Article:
A computational framework for revealing competitive travel times with low carbon modes based on smartphone data collection

Research output: Contribution to journalArticleScientificpeer-review

Researchers

Research units

  • University of Helsinki

Abstract

Evaluating potential of shifting to low-carbon transport modes requires considering limited travel-time budget of travelers. Despite previous studies focusing on time-relevant modal shift, there is a lack of integrated and transferable computational frameworks, which would use emerging smartphone-based high-resolution longitudinal travel datasets. This research explains and illustrates a computational framework for comparing observed with computed alternative trips in order to estimate the extent to which modal shifts could reduce carbon emissions without incurring a significant travel time penalty. The framework estimates potential of substituting observed car and public-transport trips with lower-carbon modes, evaluating parameters per individual traveler as well as for the whole city, from a set of temporal and spatial viewpoints. For instance, the framework illustrates the size and distribution of modal shift possibilities and emission-savings, as clustered by departure time, trip distance and spatial coverage throughout the city. The framework also identifies the trips frequently repeated by the same traveler. We evaluate usefulness of the method by analyzing door-to-door trips of a few hundred travelers, collected from smartphone traces in the Helsinki metropolitan area, Finland, during several months. The experiment’s preliminary results show that, for instance, on average, 20% of frequent car trips of each traveler have a low-carbon alternative, and if the preferred alternatives are chosen, about 8% of the carbon emissions could be saved. In addition, it is seen that the spatial potential of bike as an alternative is much more sporadic throughout the city compared to that of bus, which has relatively more trips from/to city center. With few changes, the method would be applicable to other cities, bringing possibly different quantitative results. In particular, having more thorough data from large number of participants could provide implications for transportation researchers and planners to identify groups or areas for promoting mode shift. Finally, we discuss the limitations and lessons learned, highlighting future research directions.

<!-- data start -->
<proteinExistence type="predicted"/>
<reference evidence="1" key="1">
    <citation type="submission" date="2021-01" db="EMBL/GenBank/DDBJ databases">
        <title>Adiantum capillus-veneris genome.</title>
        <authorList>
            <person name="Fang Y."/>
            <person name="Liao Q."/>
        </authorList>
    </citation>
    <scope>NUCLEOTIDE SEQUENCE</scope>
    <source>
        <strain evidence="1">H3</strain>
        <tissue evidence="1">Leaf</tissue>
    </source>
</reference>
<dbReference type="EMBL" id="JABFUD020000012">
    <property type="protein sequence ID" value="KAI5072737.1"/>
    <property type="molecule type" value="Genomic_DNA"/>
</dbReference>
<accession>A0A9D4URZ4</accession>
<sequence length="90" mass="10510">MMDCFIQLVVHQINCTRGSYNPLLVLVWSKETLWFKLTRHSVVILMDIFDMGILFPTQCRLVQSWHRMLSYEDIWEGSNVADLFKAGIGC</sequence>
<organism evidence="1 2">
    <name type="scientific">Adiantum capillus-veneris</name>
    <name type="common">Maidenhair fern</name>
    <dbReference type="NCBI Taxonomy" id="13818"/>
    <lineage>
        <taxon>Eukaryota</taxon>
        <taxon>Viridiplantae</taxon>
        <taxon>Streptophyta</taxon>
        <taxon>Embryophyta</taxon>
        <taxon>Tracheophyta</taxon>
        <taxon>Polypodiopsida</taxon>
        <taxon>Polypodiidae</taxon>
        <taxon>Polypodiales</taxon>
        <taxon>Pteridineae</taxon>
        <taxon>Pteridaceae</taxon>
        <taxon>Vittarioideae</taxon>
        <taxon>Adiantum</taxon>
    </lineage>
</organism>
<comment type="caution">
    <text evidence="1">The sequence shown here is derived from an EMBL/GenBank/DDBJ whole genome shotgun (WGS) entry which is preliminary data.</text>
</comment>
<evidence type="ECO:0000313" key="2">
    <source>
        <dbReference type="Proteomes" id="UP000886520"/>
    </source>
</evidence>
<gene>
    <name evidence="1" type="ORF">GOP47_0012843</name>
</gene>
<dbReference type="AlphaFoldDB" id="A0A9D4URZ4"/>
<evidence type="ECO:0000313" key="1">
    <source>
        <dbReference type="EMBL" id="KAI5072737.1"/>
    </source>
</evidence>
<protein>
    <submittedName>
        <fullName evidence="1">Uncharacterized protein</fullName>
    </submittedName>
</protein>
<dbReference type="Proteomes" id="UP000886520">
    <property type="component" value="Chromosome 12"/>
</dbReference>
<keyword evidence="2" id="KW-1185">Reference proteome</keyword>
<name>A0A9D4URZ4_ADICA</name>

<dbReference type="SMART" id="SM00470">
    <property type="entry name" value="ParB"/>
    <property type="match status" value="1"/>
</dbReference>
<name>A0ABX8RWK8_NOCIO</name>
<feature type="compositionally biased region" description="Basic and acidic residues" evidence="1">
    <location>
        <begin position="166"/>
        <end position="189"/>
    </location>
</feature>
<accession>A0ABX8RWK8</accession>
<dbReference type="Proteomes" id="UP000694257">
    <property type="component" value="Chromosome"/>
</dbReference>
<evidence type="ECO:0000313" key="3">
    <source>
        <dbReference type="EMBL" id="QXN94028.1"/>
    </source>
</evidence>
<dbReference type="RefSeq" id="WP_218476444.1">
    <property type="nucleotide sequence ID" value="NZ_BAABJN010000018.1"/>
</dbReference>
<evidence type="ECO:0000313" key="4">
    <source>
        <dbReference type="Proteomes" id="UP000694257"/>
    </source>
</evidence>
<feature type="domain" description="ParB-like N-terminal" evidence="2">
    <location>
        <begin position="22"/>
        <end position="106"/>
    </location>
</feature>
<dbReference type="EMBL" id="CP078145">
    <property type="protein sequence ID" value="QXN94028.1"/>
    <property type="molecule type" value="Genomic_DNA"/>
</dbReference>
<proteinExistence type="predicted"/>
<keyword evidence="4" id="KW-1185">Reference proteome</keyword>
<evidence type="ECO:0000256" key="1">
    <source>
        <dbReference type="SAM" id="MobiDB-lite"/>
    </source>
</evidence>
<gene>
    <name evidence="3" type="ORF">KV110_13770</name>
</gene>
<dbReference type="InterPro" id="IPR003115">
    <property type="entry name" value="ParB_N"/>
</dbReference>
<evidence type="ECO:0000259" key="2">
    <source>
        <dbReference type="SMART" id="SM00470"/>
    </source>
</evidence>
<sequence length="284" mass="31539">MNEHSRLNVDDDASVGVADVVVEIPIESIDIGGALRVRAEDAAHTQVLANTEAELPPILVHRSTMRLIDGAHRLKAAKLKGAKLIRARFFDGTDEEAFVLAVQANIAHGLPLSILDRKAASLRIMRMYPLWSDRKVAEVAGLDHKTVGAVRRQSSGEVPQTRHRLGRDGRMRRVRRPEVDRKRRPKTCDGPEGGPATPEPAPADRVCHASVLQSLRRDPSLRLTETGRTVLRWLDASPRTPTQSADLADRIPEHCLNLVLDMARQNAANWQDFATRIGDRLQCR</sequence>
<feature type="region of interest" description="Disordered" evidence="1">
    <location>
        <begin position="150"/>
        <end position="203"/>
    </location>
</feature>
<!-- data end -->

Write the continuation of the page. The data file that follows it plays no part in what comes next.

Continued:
Details

Original languageEnglish
Number of pages20
JournalJOURNAL OF ADVANCED TRANSPORTATION
Early online date21 Mar 2020
Publication statusE-pub ahead of print - 21 Mar 2020
MoE publication typeA1 Journal article-refereed

    Research areas

  • Smartphone-based data collection, Low-carbon transportation, Computational framework, Trip plan computation, Frequently observed trips, Visualization

ID: 40985917